President Trump is expected to use his State of the Union address Tuesday to announce his long-awaited plan for investing in America's infrastructure.
But his aides have already spoken publicly about the main features of the plan, and a draft obtained by Axios last week spells out some details. The White House has declined to comment on the leaked plan, which may well change by the time it's expected to be presented to Congress in February.
Based on that information, here are a few questions we can answer about Trump's infrastructure plan.
How big would it be?
Trump has said repeatedly that he plans to invest $1 trillion in repairing and upgrading America's infrastructure.
Only $200 billion of that, however, would come from direct federal spending, according to White House aides. The rest is supposed to come from state and local governments, which are expected to match any federal allocation by a four-to-one ratio. That's a reversal from precedent, in which the federal government has picked up around 80% of the cost of big projects.
"What we really want to do is provide opportunities for state and local governments to receive federal funding when they're doing what's politically hard, and increasing investment in infrastructure," DJ Gribbin, Trump's special assistant for infrastructure, said to the United States Conference of Mayors last week.
How would the money be split up?
According to the draft plan published by Axios, $100 billion of the federal infrastructure spending would be parceled out as incentives to local government entities. No one state may receive more than 10% of that total.
An additional $20 billion would go toward "transformative projects." These are defined as "exploratory and groundbreaking ideas that have more risk than standard infrastructure projects but offer a larger reward profile," such as Elon Musk's Hyperloop. Federal funds would be allowed to cover a greater share of each of these projects.
Another $50 billion is earmarked for rural block grants, most of which will be given to states according to a formula based on the miles of rural roads and rural population they have. States can then spend that money on transportation, broadband, water, waste and power projects.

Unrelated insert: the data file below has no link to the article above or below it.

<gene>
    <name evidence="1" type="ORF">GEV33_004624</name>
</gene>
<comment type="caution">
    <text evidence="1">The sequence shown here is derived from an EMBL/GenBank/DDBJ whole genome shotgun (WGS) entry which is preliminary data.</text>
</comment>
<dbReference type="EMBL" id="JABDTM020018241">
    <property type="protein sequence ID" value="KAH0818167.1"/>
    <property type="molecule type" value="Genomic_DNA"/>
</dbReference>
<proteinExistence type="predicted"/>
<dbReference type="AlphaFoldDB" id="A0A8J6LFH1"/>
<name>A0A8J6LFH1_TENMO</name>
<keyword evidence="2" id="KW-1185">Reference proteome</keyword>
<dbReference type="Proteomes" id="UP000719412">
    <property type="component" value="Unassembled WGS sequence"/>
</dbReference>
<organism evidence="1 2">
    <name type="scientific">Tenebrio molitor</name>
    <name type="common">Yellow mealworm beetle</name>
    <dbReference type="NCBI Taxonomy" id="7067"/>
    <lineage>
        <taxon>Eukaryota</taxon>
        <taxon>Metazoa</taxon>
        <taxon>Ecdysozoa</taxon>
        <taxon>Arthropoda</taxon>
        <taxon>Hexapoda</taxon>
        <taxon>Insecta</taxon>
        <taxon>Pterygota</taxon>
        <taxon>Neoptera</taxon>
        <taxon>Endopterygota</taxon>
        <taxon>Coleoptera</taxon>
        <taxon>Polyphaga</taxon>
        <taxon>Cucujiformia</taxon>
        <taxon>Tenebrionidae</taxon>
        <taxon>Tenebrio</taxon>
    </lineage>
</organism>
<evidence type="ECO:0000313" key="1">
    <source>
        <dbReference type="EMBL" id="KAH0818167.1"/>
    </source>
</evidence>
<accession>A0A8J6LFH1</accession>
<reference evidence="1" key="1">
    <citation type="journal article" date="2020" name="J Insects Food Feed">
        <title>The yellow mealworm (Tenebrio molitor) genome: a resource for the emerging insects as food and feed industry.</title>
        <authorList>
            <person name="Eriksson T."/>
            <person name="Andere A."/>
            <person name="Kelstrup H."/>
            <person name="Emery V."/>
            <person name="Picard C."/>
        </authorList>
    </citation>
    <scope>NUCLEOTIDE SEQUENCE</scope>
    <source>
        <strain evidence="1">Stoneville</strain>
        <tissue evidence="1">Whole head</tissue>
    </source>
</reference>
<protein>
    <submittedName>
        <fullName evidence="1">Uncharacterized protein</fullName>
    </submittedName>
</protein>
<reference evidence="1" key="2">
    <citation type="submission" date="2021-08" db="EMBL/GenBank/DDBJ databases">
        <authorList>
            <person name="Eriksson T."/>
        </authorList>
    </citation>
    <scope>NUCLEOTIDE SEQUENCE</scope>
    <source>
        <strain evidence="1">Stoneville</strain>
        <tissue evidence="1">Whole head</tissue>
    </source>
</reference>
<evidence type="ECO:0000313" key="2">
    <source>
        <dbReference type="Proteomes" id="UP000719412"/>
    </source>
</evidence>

The rest of the money would support infrastructure-related undertakings. Among them: an "Interior Maintenance Fund" that would administer money from mineral and energy development and the creation of new federal lending programs. The program would also expand the federal government's capacity to buy and sell land for economic development.
What else might the plan do?
The Trump administration has said it wants to shorten the time and expense of getting federal permits by consolidating the reviews conducted by different agencies into what Gribbin called "one federal decision."
"I think the thing that we're most excited about is the opportunity when it comes to permit approvals," Gribbin told the Conference of Mayors last week. "There's no reason why we can't analyze a project and get it done in a two-year window."
Currently, the process can take five to 10 years - a problem that former President Obama also tried to address through an executive order that instructed agencies to use better technology and work concurrently on their reviews in order to cut down on approval times.
The proposal echoes one made in 2015 by a nonprofit group called Common Good, which recommended limiting litigation around infrastructure permitting - one of the main reasons approvals get delayed - and putting one person in charge of environmental review. Other experts, including the Congressional Research Service, have since cast doubt on the report's claim that trillions of dollars are wasted during the permitting process, pointing out that state regulations, rather than federal ones, are often the cause of delays.
How would the plan be paid for?
At the Conference of Mayors, Gribbin explained that the Trump administration is not proposing a specific funding mechanism for the infrastructure plan, saying that will be a conversation with Congress. But that discussion just got a lot harder following the passage of a tax plan that is expected to expand the deficit by over a trillion dollars over ten years.
The U.S. Chamber of Commerce has proposed hiking the federal gas tax, which hasn't gone up since 1993, to raise $394 billion over 10 years. Gribbin said the White House is open to that idea, but hasn't ruled anything out.
Over the past year, Democrats have accused Trump of seeking to create the $200 billion infrastructure fund by proposing cuts to other infrastructure-related programs. Gribbin committed to leaving major pots of money intact, such as the Highway Trust Fund, but said that some existing spending may be "repurposed."
"I can't tell you there's going to be no cut in any infrastructure programs in the federal government," Gribbin said.
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